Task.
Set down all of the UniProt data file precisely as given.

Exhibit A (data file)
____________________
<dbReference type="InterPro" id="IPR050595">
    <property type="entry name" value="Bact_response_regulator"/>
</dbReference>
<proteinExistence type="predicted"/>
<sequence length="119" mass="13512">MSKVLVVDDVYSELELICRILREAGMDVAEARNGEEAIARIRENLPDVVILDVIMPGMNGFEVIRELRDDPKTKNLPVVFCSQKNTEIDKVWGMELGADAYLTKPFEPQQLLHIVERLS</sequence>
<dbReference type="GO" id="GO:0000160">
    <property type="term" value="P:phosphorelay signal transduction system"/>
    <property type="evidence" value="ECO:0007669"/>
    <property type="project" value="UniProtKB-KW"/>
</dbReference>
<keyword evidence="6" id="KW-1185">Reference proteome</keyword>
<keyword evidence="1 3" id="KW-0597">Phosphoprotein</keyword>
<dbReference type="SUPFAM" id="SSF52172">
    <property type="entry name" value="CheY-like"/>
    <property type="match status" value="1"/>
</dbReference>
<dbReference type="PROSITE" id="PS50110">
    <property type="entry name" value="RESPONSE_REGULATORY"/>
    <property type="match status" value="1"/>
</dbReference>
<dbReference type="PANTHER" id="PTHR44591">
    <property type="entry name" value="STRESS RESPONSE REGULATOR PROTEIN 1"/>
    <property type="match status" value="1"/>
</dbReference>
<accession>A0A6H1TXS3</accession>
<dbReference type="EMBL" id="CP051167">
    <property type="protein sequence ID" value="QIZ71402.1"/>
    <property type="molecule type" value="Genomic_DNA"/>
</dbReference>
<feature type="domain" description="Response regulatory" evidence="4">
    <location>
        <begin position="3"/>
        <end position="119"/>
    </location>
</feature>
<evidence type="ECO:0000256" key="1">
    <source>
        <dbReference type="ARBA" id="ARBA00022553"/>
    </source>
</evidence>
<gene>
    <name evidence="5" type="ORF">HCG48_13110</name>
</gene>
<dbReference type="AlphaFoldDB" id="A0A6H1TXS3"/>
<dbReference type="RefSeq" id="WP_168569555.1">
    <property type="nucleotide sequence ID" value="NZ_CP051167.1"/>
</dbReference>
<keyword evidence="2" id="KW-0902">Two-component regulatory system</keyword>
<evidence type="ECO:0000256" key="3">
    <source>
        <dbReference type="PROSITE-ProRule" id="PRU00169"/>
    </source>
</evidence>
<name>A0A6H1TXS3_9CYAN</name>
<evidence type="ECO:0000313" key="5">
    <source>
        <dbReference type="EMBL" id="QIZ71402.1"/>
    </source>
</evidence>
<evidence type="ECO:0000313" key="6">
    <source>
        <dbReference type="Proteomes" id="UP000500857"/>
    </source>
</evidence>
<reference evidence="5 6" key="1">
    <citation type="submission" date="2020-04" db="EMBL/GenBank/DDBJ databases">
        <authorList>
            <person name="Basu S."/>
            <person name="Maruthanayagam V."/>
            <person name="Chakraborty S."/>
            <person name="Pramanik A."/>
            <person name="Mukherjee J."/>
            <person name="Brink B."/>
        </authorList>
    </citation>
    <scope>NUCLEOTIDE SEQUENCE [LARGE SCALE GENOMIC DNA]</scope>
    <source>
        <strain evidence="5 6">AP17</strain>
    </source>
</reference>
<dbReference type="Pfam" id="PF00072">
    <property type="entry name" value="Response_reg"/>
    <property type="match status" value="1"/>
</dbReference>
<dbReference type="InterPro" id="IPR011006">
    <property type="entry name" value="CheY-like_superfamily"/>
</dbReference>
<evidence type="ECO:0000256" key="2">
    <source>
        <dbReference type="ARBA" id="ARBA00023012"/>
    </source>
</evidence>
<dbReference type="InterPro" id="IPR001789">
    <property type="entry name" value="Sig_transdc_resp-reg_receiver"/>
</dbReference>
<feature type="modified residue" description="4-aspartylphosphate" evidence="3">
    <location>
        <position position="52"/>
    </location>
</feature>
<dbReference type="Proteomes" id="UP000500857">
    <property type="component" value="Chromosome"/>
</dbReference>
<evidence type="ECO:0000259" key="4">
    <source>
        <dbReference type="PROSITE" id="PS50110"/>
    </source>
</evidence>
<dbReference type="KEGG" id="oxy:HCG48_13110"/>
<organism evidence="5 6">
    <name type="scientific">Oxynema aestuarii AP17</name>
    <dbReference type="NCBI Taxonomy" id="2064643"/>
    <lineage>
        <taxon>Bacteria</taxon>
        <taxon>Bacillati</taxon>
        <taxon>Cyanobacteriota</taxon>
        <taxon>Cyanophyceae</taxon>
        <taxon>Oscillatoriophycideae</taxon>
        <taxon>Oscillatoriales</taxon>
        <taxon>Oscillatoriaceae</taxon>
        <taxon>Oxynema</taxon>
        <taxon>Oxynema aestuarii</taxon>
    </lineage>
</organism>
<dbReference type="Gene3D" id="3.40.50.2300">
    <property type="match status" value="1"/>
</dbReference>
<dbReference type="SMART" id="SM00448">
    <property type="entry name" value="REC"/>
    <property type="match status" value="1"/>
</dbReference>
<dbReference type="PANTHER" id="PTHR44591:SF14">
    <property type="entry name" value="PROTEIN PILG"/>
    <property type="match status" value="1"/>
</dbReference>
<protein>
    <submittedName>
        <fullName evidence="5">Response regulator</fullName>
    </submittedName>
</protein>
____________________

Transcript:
<dbReference type="InterPro" id="IPR050595">
    <property type="entry name" value="Bact_response_regulator"/>
</dbReference>
<proteinExistence type="predicted"/>
<sequence length="119" mass="13512">MSKVLVVDDVYSELELICRILREAGMDVAEARNGEEAIARIRENLPDVVILDVIMPGMNGFEVIRELRDDPKTKNLPVVFCSQKNTEIDKVWGMELGADAYLTKPFEPQQLLHIVERLS</sequence>
<dbReference type="GO" id="GO:0000160">
    <property type="term" value="P:phosphorelay signal transduction system"/>
    <property type="evidence" value="ECO:0007669"/>
    <property type="project" value="UniProtKB-KW"/>
</dbReference>
<keyword evidence="6" id="KW-1185">Reference proteome</keyword>
<keyword evidence="1 3" id="KW-0597">Phosphoprotein</keyword>
<dbReference type="SUPFAM" id="SSF52172">
    <property type="entry name" value="CheY-like"/>
    <property type="match status" value="1"/>
</dbReference>
<dbReference type="PROSITE" id="PS50110">
    <property type="entry name" value="RESPONSE_REGULATORY"/>
    <property type="match status" value="1"/>
</dbReference>
<dbReference type="PANTHER" id="PTHR44591">
    <property type="entry name" value="STRESS RESPONSE REGULATOR PROTEIN 1"/>
    <property type="match status" value="1"/>
</dbReference>
<accession>A0A6H1TXS3</accession>
<dbReference type="EMBL" id="CP051167">
    <property type="protein sequence ID" value="QIZ71402.1"/>
    <property type="molecule type" value="Genomic_DNA"/>
</dbReference>
<feature type="domain" description="Response regulatory" evidence="4">
    <location>
        <begin position="3"/>
        <end position="119"/>
    </location>
</feature>
<evidence type="ECO:0000256" key="1">
    <source>
        <dbReference type="ARBA" id="ARBA00022553"/>
    </source>
</evidence>
<gene>
    <name evidence="5" type="ORF">HCG48_13110</name>
</gene>
<dbReference type="AlphaFoldDB" id="A0A6H1TXS3"/>
<dbReference type="RefSeq" id="WP_168569555.1">
    <property type="nucleotide sequence ID" value="NZ_CP051167.1"/>
</dbReference>
<keyword evidence="2" id="KW-0902">Two-component regulatory system</keyword>
<evidence type="ECO:0000256" key="3">
    <source>
        <dbReference type="PROSITE-ProRule" id="PRU00169"/>
    </source>
</evidence>
<name>A0A6H1TXS3_9CYAN</name>
<evidence type="ECO:0000313" key="5">
    <source>
        <dbReference type="EMBL" id="QIZ71402.1"/>
    </source>
</evidence>
<evidence type="ECO:0000313" key="6">
    <source>
        <dbReference type="Proteomes" id="UP000500857"/>
    </source>
</evidence>
<reference evidence="5 6" key="1">
    <citation type="submission" date="2020-04" db="EMBL/GenBank/DDBJ databases">
        <authorList>
            <person name="Basu S."/>
            <person name="Maruthanayagam V."/>
            <person name="Chakraborty S."/>
            <person name="Pramanik A."/>
            <person name="Mukherjee J."/>
            <person name="Brink B."/>
        </authorList>
    </citation>
    <scope>NUCLEOTIDE SEQUENCE [LARGE SCALE GENOMIC DNA]</scope>
    <source>
        <strain evidence="5 6">AP17</strain>
    </source>
</reference>
<dbReference type="Pfam" id="PF00072">
    <property type="entry name" value="Response_reg"/>
    <property type="match status" value="1"/>
</dbReference>
<dbReference type="InterPro" id="IPR011006">
    <property type="entry name" value="CheY-like_superfamily"/>
</dbReference>
<evidence type="ECO:0000256" key="2">
    <source>
        <dbReference type="ARBA" id="ARBA00023012"/>
    </source>
</evidence>
<dbReference type="InterPro" id="IPR001789">
    <property type="entry name" value="Sig_transdc_resp-reg_receiver"/>
</dbReference>
<feature type="modified residue" description="4-aspartylphosphate" evidence="3">
    <location>
        <position position="52"/>
    </location>
</feature>
<dbReference type="Proteomes" id="UP000500857">
    <property type="component" value="Chromosome"/>
</dbReference>
<evidence type="ECO:0000259" key="4">
    <source>
        <dbReference type="PROSITE" id="PS50110"/>
    </source>
</evidence>
<dbReference type="KEGG" id="oxy:HCG48_13110"/>
<organism evidence="5 6">
    <name type="scientific">Oxynema aestuarii AP17</name>
    <dbReference type="NCBI Taxonomy" id="2064643"/>
    <lineage>
        <taxon>Bacteria</taxon>
        <taxon>Bacillati</taxon>
        <taxon>Cyanobacteriota</taxon>
        <taxon>Cyanophyceae</taxon>
        <taxon>Oscillatoriophycideae</taxon>
        <taxon>Oscillatoriales</taxon>
        <taxon>Oscillatoriaceae</taxon>
        <taxon>Oxynema</taxon>
        <taxon>Oxynema aestuarii</taxon>
    </lineage>
</organism>
<dbReference type="Gene3D" id="3.40.50.2300">
    <property type="match status" value="1"/>
</dbReference>
<dbReference type="SMART" id="SM00448">
    <property type="entry name" value="REC"/>
    <property type="match status" value="1"/>
</dbReference>
<dbReference type="PANTHER" id="PTHR44591:SF14">
    <property type="entry name" value="PROTEIN PILG"/>
    <property type="match status" value="1"/>
</dbReference>
<protein>
    <submittedName>
        <fullName evidence="5">Response regulator</fullName>
    </submittedName>
</protein>